Geck said he and his staff are looking at the need for an internal investigation to look at the grand jury's findings. So far, there has been no meeting scheduled between him and the grand jury to discuss the matter, but he said he anticipates contacting Locke to set up a time to talk.


One of the grand jury's findings said one administrator spent more than $9,000 in one year on meal and lodging reimbursement, including expenses for people not employed by the Lake County Office of Education.


Geck said to determine if that amount was appropriate, they have to look at the program involved and what expenditures – such as travel and conferences – that are tied to the program's goals. While it may look like an excessive amount to members of the public, it may not necessarily be out of line.


“We're going to look at all of that,” he said.


Expenditures extending to people outside of the Office of Education may be either for people from other districts or members of the business community who sometimes are invited to participate in certain trips, he said.


Geck added that the state requires annual audits of the Office of Education's finances by an outside auditor.


Regarding allegations of a hostile work environment, Geck said his staff also is looking into that. He said he has never had a written complaint listing a hostile work environment or issues of mental abuse the grand jury report cited.


There are many different departments and programs in the Office of Education, he said. “It could be in a part of the organization, we don't know that.”


Geck said he also can explain to the grand jury about the administrator who received a position that gave them a $25,000 a year salary increase.


The report said the position that administrator received was a new one, created in 2007. “The position's existed in the county office for seven or eight years, so it wasn't a new position,” said Geck.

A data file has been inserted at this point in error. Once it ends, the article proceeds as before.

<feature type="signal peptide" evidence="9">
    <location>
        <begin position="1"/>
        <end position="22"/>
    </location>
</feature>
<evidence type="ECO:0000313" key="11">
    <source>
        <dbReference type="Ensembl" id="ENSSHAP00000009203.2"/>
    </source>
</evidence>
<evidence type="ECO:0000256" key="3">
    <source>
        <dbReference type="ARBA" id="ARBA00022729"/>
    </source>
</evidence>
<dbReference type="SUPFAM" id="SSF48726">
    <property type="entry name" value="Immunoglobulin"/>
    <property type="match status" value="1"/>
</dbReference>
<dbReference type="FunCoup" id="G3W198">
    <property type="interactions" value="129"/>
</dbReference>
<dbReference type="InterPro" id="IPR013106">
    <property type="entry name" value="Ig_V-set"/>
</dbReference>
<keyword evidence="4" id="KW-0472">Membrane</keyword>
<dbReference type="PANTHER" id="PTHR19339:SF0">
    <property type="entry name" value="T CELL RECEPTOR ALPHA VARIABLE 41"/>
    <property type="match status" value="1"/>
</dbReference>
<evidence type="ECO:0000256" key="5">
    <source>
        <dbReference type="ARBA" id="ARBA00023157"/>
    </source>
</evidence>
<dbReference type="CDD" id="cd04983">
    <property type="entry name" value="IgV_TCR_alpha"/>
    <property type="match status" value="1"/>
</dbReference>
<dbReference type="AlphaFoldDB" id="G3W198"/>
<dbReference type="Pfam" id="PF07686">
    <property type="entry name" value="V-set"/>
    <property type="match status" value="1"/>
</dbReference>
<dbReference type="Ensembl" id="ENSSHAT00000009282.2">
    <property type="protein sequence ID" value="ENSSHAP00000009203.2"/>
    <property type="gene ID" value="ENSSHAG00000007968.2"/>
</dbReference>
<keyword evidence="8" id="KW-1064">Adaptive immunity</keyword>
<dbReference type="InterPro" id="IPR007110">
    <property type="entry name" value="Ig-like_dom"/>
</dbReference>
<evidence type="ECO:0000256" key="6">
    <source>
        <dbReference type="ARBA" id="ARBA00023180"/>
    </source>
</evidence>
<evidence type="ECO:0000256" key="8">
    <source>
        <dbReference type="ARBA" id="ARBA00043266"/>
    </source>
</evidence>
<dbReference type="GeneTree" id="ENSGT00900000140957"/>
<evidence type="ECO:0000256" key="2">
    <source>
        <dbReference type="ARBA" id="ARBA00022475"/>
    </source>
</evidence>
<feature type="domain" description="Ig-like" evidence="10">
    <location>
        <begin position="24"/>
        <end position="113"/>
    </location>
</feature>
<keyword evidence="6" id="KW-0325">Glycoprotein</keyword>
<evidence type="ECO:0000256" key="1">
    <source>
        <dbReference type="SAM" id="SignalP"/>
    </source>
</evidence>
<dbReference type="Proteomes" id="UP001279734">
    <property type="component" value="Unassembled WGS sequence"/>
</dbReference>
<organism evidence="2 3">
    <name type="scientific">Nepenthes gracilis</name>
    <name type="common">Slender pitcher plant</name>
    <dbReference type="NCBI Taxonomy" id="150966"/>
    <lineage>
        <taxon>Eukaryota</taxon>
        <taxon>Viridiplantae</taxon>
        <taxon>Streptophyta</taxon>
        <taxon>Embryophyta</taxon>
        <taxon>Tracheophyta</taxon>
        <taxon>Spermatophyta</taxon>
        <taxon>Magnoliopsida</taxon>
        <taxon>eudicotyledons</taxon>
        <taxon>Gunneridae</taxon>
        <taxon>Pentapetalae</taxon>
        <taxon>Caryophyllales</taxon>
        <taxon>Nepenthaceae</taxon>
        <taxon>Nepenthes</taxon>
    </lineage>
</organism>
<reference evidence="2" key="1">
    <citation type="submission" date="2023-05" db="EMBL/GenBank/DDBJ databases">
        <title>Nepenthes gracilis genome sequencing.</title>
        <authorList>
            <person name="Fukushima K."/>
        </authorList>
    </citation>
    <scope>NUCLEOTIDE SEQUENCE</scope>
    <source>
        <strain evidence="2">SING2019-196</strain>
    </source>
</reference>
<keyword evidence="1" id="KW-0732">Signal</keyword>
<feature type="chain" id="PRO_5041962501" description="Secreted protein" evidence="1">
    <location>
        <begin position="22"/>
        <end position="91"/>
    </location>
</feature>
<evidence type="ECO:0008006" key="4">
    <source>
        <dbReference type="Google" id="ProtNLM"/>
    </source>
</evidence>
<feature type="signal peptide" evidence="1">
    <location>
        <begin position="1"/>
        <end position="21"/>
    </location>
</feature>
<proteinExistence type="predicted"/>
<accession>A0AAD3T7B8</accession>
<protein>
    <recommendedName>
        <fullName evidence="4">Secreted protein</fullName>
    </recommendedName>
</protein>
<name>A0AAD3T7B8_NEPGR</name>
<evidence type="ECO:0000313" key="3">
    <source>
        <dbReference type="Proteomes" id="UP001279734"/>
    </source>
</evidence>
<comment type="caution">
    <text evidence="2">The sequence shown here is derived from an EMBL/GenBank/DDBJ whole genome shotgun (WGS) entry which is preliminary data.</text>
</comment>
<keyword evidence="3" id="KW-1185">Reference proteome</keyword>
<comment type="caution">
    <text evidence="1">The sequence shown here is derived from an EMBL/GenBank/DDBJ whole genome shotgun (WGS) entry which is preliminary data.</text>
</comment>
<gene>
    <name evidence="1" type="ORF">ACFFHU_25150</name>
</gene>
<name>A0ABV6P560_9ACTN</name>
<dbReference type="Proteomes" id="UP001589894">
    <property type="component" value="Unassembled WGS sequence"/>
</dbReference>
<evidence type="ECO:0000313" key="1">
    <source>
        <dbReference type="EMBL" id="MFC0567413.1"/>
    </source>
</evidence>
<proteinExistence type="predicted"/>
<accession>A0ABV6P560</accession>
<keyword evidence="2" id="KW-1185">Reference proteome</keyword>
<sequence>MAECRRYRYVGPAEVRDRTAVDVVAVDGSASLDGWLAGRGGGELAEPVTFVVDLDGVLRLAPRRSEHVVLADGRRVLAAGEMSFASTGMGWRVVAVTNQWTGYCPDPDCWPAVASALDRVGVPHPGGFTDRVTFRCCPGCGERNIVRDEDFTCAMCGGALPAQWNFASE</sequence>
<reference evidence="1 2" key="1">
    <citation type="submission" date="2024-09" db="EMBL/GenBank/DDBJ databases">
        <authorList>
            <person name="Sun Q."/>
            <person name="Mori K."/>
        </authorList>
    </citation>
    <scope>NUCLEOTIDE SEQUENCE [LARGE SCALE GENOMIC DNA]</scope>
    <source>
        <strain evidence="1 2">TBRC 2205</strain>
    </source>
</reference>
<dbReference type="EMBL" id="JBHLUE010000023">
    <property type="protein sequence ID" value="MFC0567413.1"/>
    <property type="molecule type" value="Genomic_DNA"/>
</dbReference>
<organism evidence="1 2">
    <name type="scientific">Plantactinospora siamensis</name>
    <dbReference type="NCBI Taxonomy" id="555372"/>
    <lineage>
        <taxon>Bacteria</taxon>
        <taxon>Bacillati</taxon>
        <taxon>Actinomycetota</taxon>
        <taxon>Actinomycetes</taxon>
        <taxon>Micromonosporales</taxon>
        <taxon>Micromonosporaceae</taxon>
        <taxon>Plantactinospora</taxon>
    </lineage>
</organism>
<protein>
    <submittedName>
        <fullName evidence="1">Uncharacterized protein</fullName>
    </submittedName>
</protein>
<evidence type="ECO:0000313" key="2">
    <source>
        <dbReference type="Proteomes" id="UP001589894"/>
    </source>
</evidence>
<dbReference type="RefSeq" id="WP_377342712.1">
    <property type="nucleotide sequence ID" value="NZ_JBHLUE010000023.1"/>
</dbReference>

It was, however, posted internally only, which Geck said is done frequently.


Office of Education Human Resources Director Ed Skeen confirmed that the position existed previously.


Another report finding raised issues of proper certifications for some administrative staff.


Skeen said there is a “strange phenomenon” when it comes to credentialing for teachers and administrators. He estimated 75 to 80 percent of local credential applications go through his office, and his staff reviews all qualifications for those.


However, some credential applications take other routes through colleges or universities, which then send letters to the state recommending certification upon completion of a program.


It's possible in those cases, said Skeen, that the person receiving the credential may not be qualified, but his office wouldn't have access to the qualifying criteria. “We do not see every single credential application or supporting documentation.”


He was careful to add, “I'm not questioning anybody's credential status.”


Skeen said the grand jury's report identified issues to look at that the Office of Education also had identified as needing attention, although he did not specify what those were.


The grand jury's approach, he added, appears to be fair-minded.